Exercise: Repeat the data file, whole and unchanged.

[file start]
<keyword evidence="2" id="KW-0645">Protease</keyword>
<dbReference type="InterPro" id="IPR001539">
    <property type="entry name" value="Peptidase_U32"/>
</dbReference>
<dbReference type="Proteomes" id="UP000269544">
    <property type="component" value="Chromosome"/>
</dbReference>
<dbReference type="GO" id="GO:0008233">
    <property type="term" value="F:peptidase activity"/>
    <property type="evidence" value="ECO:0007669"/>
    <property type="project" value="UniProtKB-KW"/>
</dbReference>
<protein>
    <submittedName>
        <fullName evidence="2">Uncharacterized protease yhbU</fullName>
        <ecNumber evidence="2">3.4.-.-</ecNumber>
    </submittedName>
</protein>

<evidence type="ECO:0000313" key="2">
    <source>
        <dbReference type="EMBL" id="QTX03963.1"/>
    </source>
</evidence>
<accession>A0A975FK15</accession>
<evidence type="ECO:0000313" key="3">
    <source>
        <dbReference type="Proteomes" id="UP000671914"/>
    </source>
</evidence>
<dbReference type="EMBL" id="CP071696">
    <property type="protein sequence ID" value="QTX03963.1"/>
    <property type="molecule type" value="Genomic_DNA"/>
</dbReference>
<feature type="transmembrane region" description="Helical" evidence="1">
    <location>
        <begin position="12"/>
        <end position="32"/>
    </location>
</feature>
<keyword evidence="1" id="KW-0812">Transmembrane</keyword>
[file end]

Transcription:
<keyword evidence="2" id="KW-0645">Protease</keyword>
<dbReference type="InterPro" id="IPR001539">
    <property type="entry name" value="Peptidase_U32"/>
</dbReference>
<dbReference type="Proteomes" id="UP000269544">
    <property type="component" value="Chromosome"/>
</dbReference>
<dbReference type="GO" id="GO:0008233">
    <property type="term" value="F:peptidase activity"/>
    <property type="evidence" value="ECO:0007669"/>
    <property type="project" value="UniProtKB-KW"/>
</dbReference>
<protein>
    <submittedName>
        <fullName evidence="2">Uncharacterized protease yhbU</fullName>
        <ecNumber evidence="2">3.4.-.-</ecNumber>
    </submittedName>
</protein>

<evidence type="ECO:0000313" key="2">
    <source>
        <dbReference type="EMBL" id="QTX03963.1"/>
    </source>
</evidence>
<accession>A0A975FK15</accession>
<evidence type="ECO:0000313" key="3">
    <source>
        <dbReference type="Proteomes" id="UP000671914"/>
    </source>
</evidence>
<dbReference type="EMBL" id="CP071696">
    <property type="protein sequence ID" value="QTX03963.1"/>
    <property type="molecule type" value="Genomic_DNA"/>
</dbReference>
<feature type="transmembrane region" description="Helical" evidence="1">
    <location>
        <begin position="12"/>
        <end position="32"/>
    </location>
</feature>
<keyword evidence="1" id="KW-0812">Transmembrane</keyword>